NEHA November 2022 Journal of Environmental Health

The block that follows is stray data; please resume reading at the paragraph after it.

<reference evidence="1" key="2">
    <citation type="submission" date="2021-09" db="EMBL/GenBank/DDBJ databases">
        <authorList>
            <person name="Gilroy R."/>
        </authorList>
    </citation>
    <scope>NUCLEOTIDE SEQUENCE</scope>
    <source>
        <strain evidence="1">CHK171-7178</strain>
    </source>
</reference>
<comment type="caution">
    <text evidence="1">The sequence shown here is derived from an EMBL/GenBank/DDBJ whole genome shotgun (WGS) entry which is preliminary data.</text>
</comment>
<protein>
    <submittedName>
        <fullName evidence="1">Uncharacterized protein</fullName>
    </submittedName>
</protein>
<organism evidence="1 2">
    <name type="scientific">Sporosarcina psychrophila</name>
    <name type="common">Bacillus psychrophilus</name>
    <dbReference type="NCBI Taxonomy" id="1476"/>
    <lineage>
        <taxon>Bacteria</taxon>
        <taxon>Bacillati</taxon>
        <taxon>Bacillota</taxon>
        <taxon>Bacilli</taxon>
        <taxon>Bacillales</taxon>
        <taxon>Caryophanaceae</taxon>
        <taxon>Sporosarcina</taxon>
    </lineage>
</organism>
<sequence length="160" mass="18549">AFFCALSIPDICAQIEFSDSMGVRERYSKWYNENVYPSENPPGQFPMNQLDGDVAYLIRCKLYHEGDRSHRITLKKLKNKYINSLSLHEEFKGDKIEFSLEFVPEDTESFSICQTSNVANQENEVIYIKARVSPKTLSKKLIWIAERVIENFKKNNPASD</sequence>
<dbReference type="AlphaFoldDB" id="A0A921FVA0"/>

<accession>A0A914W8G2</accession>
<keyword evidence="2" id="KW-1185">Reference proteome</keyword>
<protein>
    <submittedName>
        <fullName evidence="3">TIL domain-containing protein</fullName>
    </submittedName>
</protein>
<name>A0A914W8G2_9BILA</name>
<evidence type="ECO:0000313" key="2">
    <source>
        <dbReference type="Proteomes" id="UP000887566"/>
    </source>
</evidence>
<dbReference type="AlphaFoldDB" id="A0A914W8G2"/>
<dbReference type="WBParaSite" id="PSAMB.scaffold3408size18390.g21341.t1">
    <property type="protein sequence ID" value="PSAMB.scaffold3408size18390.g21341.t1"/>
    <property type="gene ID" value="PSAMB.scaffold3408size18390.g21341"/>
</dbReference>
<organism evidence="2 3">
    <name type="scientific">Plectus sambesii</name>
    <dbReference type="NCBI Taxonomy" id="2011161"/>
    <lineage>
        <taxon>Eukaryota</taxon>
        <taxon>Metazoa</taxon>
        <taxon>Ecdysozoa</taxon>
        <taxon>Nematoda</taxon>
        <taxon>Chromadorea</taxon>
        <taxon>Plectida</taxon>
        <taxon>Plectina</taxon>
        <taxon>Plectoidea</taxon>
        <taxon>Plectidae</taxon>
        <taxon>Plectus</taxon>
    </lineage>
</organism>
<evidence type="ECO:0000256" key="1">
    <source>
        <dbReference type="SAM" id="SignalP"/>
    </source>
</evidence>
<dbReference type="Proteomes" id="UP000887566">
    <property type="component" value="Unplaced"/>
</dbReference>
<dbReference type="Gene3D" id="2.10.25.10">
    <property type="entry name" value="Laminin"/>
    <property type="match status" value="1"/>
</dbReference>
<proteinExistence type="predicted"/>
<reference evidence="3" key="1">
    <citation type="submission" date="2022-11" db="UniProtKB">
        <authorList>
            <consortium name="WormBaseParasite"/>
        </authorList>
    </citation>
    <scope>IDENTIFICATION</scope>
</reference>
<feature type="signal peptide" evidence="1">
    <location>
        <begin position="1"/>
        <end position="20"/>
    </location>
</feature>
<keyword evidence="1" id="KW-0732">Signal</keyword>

28 Volume 85 • Number 4 A D VANC EME N T O F T H E PRACTICE communication planning e orts (Sellnow et al., 2009). The U.S. EPA Strategy, Action, Learning, and Tools (SALT) framework provides additional guidance, from developing communication strategies to providing tools and resources for communicators. Insights From Public Health Practitioners Practices and Feedback Feedback from public health o‚cials was wide-ranging, and representatives had many questions about the complexity of CIPP health issues (Supplemental Table 4). Approximately 40–50% of o‚cials had some knowledge of CIPP technology before participating. Some agencies directly responded to assistance requests from individuals who self-reported emission exposure. One organization conducted chemical air testing in response to a public request. Participants identified practitioner information needs that included the specific chemicals and concentrations brought on-site, the specific byproducts and concentrations released during manufacture, and potential chemical exposure di erences among types of CIPP practices. Additionally, practitioners were interested in whether UV light curing was safer than the steam-based curing. Inquiries were also made about if some available CIPP resins develop less-toxic emissions. Practitioners also sought guidance on real-time air sampling approaches. To better understand health concerns, participants inquired about available worker safety data, indoor air testing procedures, and building decontamination methods. Practitioners also inquired about roles and responsibilities regarding public communication about exposures as well as responsibility for consequences (i.e., human harm, building contamination), including if infrastructure owners could use contract language to limit waste discharge incidents. Key Groups Needing Information and Incident Response Knowledge Gaps The structural framework for preventing CIPP chemical exposures was identified as a shared responsibility across multiple organizations and sectors. Numerous audiences were identified as needing information before, during, and after a chemical exposure incident (Table 2). Emergency responders were identified as an important group needing information; however, agencies contacted were unable to participate. Practitioners identified that the public needs more information about potential health impacts of exposure. The work group noted environmental justice implications; while less expensive and faster infrastructure repair processes such as CIPP can work to a community’s advantage, the potential for exposure to a ect marginalized populations was a concern. Overall, knowledge gaps associated with CIPP exposure response included: 1. What hazardous materials are generated before, during, and after CIPP manufacture? 2. How emissions distribute and migrate? 3. What specific health e ects are related to exposure? 4. How can o‚cials better engage and control CIPP-related exposure incidents? 5. What are the best risk assessment and communication strategies? Primary, secondary, and tertiary prevention and mitigation actions identified are shown in Table 3. Prioritized Actions of Public Health Associations to Mitigate Health Risks and Improve Knowledge Representatives from public health associations identified several priorities for followup work (Supplemental Table 4). In terms of CIPP manufacture and waste, a better understanding of how to minimize emissions and vapor transport pathways in sewers was recommended. Understanding chemical transport was deemed a high priority for routine conditions (without pressure) and during CIPP manufacture (with pressure). Practitioners desired information and tools to help predict potential health e ects given exposure details. Other priorities included better understanding how and when municipalities notify residents of CIPP and what health advice to provide after an exposure. Public health associations frequently proposed educational activities (i.e., conferences, newsletters, blog posts) as a means for sharing new knowledge. A multi-association e ort was proposed in which evidence-based public health practice and emergency incident response information could be posted on a website. Brief educational modules for public health professionals that incorporate CIPP definitions, general hazards and risks, and complaint case studies also were recommended. Development of informational materials (e.g., health department fact sheets, a frequently asked questions (FAQ) list, research progress updates) was mentioned. The creation of a downloadable mobile phone app was proposed so that populations could report CIPP use, emission discharges into air, and exposures (i.e., detection of odor or symptoms). All association representatives sought better documentation of chemical exposures nationwide. Discussion System Realignment There is an acute lack of systems-level knowledge on protecting the public from harm when CIPP is implemented, and thus explicit participation of public health professionals is needed (Figure 2A, 2B). Environmental regulatory oversight of CIPP air discharges has yet to be implemented, unlike in other composite manufacturing industries (U.S. EPA, 2020). The social amplification of a risk framework indicates health o‚cials who lack direct experience with or lack lines of communication about CIPP likely are unaware of the exposure risks (Penders et al., 2012). Community stakeholders and the general public also lack su‚cient knowledge of CIPP emissions to recognize and avoid exposure hazards. The use of handouts and mailers by CIPP contractors, infrastructure owners, and consulting engineers has diverted exposure notifications away from health departments. By removing chemical evidence from buildings before emergency responders arrive, improperly using air-testing devices, or using devices that provide erroneous information, some CIPP companies and municipalities might reduce the chance of victims seeking medical assistance. Although past CIPP emission exposures have posed immediate health hazards, the CIPP industry (and municipalities distributing their literature) compares building occupant styrene exposures to “strawberries” and “co ee,” both of which naturally contain styrene. Their messaging potentially creates an interpretive disconnect by presenting often desirable (rather than risk-laden) images. Evidence also indicates CIPP workers and companies are not informed about all